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Antetokounmpo poised to handle ball, bigger load, for Bucks

Giannis Antetokounmpo

Giannis Antetokounmpo


MILWAUKEE (AP) Giannis Antetokounmpo has a new contract extension and likely a lot more responsibility once the Milwaukee Bucks open the season.

The athletic, 6-foot-11 matchup nightmare will start with a full season as a full-time ball-handler. It’s the latest step forward for a fourth-year player who has come a long way from the raw 19-year-old rookie from Greece picked 15th overall by the Bucks in 2013.

“Since Giannis has arrived, he has done everything he can possibly do to become the best player he could become,” general manager John Hammond said. “We have full faith and confidence in Giannis (that it’s) not going to stop.”

Antetokounmpo averaged 16.9 points, 7.7 rebounds and 4.3 assists last season. He really took off after the All-Star break when coach Jason Kidd had him take over running the offense.

Antetokounmpo finished with five triple-doubles over the season’s final two months. The Bucks rewarded him in September with a four-year extension worth $100 million.

The young forward has grown up in Milwaukee, where Hammond even taught him how to drive a few years back. Antetokounmpo and fellow forward Jabari Parker have shown that they have the maturity to handle the spotlight of being franchise cornerstones.

Parker, who is in the third year of his rookie deal, figures to get an extension a year from now.

“The thing we focus on is just to win. We win games, everything else will take care of itself,” Antetokounmpo said.

Parker is well-spoken and passionate about social justice issues. He is focused and intense, but quieter than Antetokounmpo in front of the microphones after a game.

Antetokounmpo alternates between smiles and scowls on the floor. He’s always up for a laugh, just like at his first preseason meeting with reporters in September when he cracked this knock-knock joke:

“Who’s there?” reporters answered.

“Obama,” Antetokounmpo said, referring to the President.

“Obama who?

“Oh by myself,” replied Antetokounmpo in song, to the tune of the Eric Carmen ballad, “All by Myself .”

Other story lines and things to watch this year in Milwaukee:


The Bucks’ hopes of a playoff berth took a hit when starting shooting guard Khris a href(equals)’'-Khris-Middleton-injures-hamstring,-out-6-months’Middleton tore his left hamstring/a during a workout on Sept. 20, just hours after Antetokounmpo signed his extension. The team’s leading scorer, Middleton (18.2 points) has blossomed into an all-around player. He could be back by mid-March, with a month left in the regular season for a potential playoff push.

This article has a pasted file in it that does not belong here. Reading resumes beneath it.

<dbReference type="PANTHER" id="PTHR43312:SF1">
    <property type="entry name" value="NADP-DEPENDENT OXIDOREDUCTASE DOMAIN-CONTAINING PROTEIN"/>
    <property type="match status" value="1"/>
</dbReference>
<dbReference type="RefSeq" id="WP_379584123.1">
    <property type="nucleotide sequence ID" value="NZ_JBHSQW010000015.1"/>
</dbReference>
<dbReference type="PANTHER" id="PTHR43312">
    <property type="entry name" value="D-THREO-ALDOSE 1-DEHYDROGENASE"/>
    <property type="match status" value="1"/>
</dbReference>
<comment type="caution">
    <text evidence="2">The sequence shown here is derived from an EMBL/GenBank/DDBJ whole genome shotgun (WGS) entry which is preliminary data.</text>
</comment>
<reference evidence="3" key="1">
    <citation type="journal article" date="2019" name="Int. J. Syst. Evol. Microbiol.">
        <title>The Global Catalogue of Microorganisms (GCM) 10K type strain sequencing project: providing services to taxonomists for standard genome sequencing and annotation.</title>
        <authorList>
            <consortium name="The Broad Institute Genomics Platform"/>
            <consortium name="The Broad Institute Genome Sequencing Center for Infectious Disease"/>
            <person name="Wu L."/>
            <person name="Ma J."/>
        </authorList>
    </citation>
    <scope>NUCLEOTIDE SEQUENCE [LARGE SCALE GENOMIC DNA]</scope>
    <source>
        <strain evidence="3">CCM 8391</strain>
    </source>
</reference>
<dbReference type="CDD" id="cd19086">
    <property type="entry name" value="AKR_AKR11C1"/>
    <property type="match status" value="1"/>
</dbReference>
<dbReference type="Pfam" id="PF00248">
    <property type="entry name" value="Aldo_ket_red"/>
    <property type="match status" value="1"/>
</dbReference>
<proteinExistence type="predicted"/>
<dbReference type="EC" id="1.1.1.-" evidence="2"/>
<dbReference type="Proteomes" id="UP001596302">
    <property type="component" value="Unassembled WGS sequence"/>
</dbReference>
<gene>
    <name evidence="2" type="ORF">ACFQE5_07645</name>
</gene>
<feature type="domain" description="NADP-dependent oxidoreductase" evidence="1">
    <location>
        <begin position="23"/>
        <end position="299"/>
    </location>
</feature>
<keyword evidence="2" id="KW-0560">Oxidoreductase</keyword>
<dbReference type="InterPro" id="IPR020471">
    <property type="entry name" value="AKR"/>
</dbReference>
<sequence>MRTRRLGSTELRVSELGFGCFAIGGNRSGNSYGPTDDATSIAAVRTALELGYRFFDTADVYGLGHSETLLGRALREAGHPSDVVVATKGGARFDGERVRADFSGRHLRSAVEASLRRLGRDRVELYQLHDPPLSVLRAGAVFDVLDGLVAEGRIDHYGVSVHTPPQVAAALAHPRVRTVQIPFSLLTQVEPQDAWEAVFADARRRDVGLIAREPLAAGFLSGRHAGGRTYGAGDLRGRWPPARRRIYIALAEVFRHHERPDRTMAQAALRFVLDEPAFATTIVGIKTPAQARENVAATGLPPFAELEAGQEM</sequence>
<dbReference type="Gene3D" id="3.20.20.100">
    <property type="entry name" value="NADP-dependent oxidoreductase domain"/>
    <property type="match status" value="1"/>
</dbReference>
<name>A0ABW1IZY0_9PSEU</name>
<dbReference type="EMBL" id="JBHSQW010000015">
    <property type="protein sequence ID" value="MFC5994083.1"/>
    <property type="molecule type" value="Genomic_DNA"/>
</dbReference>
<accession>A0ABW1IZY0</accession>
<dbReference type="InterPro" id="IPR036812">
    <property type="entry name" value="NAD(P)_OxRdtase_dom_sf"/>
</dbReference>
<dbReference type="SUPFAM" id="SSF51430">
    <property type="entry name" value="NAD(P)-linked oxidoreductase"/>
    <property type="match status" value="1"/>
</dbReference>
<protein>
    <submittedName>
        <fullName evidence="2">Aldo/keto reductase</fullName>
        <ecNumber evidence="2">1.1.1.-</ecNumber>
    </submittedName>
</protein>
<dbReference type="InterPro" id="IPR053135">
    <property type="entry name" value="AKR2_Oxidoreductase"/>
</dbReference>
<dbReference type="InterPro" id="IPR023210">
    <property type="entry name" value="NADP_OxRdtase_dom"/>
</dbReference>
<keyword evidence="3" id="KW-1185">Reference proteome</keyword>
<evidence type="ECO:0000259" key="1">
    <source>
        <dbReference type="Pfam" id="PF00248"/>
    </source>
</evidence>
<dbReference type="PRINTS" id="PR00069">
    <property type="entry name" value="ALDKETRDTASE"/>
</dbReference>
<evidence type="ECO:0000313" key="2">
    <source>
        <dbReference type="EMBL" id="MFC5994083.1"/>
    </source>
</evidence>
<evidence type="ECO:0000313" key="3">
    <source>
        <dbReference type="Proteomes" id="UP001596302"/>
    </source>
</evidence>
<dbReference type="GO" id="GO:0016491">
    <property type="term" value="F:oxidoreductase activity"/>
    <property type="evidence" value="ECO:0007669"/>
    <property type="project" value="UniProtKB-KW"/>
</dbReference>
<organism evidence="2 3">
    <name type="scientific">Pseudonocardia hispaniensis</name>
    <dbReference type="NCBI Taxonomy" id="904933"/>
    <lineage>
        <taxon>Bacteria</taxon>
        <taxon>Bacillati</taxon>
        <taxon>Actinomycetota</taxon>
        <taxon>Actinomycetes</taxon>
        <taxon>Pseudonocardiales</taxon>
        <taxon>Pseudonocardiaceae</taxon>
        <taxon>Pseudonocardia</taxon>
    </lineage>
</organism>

Outside shooting was a weakness last year, and that was with Middleton in the lineup. The Bucks hope new additions Matthew Dellavedova (39.8 percent 3-point shooting), Mirza Teletovic (41.2 percent) and Tony Snell (35.1 percent) hit from behind the arc to create more space for Antetokounmpo and Parker to make plays around the basket.


Kidd wants to revert back to the defense that his team played in 2014-15, when the Bucks allowed 97.4 points per game and allowed opponents to shoot 43.7 percent. Milwaukee allowed 103.2 points on 45.4 percent shooting last year. The Bucks’ length and athleticism can create problems for opponents on both ends of the floor.


Antetokounmpo might handle the ball up the floor, but he probably won’t be guarding opposing point guards. That’s where Dellavedova, who was with Cleveland last year, becomes an important piece. Entering his 17th season, guard Jason Terry is on the roster to provide veteran guidance.


The Bucks have three big men with distinct skill sets to play in the paint. Miles Plumlee returned to Milwaukee as a restricted free agent on a four-year, $52 million deal. Kidd likes the energy and hustle that Plumlee provides. John Henson has a lefty hook shot but is better known for defense. Greg Monroe is more of a back-to-the-basket scorer, but could be on the trade block. Kidd plans to continue to adjust according to situation and matchups.


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